history of the province. Ms. Vickers argues that the conflict began in
earnest when the Yugoslavian regime incorporated the Kosovar Albanians,
and then instituted periods of repression and intolerance that destroyed
the uneasy balance between the two ethnic populations there. 

Meanwhile, Noel Malcolm's book, "Kosovo: A Short History" (New York
University Press, 1998), demonstrates that the area now called Kosovo
enjoyed a long period of peaceful coexistence and sometimes even
cooperation between the Serb and Albanian populations of the area. Like
Ms. Vickers, he blames the recent troubles virtually exclusively on the
ambitions of late 20th-century Serb nationalism. 

What has made Malcolm's work particularly controversial is the manner in
which he puts a torch to virtually every sacred myth the Serbs hold dear,
along with a few of the Albanians. 

Malcolm, who taught at Cambridge University for seven years, has taken aim
at many of the accepted conventions of Serbian history. Like other
historians before him, he disputes the Serbs' sacred founding myth, that
the courageous though unsuccessful resistance of the Serbs to the Ottoman
Turks in Kosovo in 1389 ended the Serbian empire. He says it began to fall
apart three decades earlier. And he takes issue with another myth: that
when the Austrian Army penetrated Kosovo in 1689 and forced the Ottoman
Turks out of the region, the Serbian Orthodox patriarch, Arsenije
Crnojevic, inspired the local Serbs to join the Austrians against the
Turks; that on New Year's Day, 1690, the Austrians were defeated in battle
by the Turks, and that Crnojevic then led a retreat from Kosovo, allowing
the Muslim Albanians to settle the area. 

Malcolm insists that Austrians were met not by Crnojevic, but by the
Albanian Catholic archbishop, Pjeter Bogdani. Moreover, he says, the
patriarch led no "Great Migration" of Serbs out of Kosovo but simply cut
and ran. 

Tim Judah, writing in The New York Review of Books, likened Malcolm's task
to "someone claiming that the Mayflower sailed from America to Britain or
that Ellis Island had little to do with immigration to the United States." 

Malcolm has also questioned some of Kosovo's more recent history. He
argues that the portrayal of Yugoslavians' resistance to the Nazis has
been exaggerated and deployed as pro-Serb propaganda. He says, for
example, that only four German divisions, not hundreds, were kept in
Yugoslavia during the occupation. Nor did Tito manage to tie up Hitler's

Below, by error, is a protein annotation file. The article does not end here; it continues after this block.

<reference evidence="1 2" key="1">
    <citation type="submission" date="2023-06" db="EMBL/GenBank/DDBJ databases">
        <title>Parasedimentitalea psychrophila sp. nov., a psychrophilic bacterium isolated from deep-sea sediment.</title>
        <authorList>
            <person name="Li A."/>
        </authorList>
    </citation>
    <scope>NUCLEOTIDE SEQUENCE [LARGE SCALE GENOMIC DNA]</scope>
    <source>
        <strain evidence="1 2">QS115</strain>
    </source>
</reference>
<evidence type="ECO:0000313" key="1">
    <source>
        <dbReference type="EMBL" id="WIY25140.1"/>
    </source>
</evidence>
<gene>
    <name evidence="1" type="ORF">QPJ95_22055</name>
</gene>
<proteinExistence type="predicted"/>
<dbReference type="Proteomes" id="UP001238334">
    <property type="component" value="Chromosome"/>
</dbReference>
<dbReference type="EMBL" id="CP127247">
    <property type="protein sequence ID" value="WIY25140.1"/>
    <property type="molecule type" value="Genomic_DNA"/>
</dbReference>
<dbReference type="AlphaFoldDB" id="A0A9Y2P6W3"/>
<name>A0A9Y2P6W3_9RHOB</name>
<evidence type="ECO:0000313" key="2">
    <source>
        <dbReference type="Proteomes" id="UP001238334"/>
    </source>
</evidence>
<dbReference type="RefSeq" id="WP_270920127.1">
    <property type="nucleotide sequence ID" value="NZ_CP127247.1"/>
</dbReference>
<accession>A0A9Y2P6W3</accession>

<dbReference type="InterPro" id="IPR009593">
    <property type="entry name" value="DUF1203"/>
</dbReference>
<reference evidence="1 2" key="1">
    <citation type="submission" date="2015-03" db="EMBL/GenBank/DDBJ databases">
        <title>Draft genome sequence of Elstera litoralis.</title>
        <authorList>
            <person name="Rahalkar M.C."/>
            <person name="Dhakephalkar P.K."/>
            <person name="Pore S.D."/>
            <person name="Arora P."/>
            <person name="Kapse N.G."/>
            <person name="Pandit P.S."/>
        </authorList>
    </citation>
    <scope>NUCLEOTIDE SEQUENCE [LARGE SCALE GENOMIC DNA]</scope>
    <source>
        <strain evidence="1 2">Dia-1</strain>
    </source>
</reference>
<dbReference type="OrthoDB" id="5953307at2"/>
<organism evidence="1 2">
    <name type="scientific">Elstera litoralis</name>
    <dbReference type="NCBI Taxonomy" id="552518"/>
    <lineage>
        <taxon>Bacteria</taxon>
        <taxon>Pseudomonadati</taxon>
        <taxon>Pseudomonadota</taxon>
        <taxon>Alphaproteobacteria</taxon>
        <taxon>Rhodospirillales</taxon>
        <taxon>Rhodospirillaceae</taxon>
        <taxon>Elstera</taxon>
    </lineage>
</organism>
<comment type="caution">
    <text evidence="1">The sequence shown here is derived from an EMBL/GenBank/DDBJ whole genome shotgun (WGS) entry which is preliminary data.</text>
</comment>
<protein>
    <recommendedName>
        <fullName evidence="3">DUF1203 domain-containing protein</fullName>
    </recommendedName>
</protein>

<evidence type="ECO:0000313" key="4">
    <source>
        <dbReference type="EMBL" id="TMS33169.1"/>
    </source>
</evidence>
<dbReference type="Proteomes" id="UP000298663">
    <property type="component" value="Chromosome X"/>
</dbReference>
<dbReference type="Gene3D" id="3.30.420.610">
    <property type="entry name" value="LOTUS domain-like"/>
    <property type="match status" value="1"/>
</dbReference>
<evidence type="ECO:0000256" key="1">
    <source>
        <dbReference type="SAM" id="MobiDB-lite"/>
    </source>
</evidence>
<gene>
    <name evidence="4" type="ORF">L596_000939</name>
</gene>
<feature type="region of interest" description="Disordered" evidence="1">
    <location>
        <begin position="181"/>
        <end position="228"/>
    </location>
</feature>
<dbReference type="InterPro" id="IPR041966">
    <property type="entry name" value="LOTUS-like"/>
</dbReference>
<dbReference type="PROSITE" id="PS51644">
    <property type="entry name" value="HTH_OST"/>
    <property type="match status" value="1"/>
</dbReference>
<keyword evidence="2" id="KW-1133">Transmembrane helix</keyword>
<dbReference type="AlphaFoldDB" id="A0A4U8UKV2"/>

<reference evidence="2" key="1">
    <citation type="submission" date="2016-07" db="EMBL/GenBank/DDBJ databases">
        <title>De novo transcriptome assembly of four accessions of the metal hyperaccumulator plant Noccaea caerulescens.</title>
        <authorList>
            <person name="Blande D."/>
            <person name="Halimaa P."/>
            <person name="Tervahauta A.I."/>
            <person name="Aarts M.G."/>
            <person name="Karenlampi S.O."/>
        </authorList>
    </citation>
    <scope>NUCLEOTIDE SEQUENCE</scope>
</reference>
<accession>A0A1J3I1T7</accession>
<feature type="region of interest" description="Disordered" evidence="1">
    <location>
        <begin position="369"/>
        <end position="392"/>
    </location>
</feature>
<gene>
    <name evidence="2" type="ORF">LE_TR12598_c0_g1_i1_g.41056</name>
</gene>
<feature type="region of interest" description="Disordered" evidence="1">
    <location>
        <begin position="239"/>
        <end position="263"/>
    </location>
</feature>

forces, as the Serbs claim. Malcolm writes that "Tito's 'liberation' of
areas of remote countryside" did not "affect the German war effort in any
vital way: the Germans and Italians continued to control the large towns,
the major roads and railways, and the mines." 

Some experts have taken issue with Malcolm for his attachment to
old-fashioned forms of historical narrative. Karen Barkey, a sociologist
at Columbia at work on a study of the Balkans, finds Malcolm's version
simplistic. To believe that there can be "one single correct history," Ms. 
Barkey says, "misses the way in which facts are created and how people
make their own history by shaping their own myths." 

Those with a particular sensitivity to Serb concerns, however, have
accused Malcolm's history of being tainted by ideology. Alexa Djilas, a
Montenegran Serbian writer who recently returned to Belgrade from the
United States, complained in Foreign Affairs magazine: "It is tempting to
dismiss Malcolm as a popularizer or charlatan. His account is marred by
his sympathies for the Albanians and his illusions about the Balkans." 

There is more at stake than scholarly reputations. Letters to the editor
of Serbian publications during the war frequently invoked 1389 as its
justification. And even American senators and congressmen have mentioned
the gilded version of Yugoslav resistance to the Nazis. 

Of course, nations do not easily give up their myths to historians. As the
historian Eric Hobsbawm once observed: "Unfortunately, the one thing
historical experience has taught historians is that nobody ever seems to
learn from it. Still we must go on trying."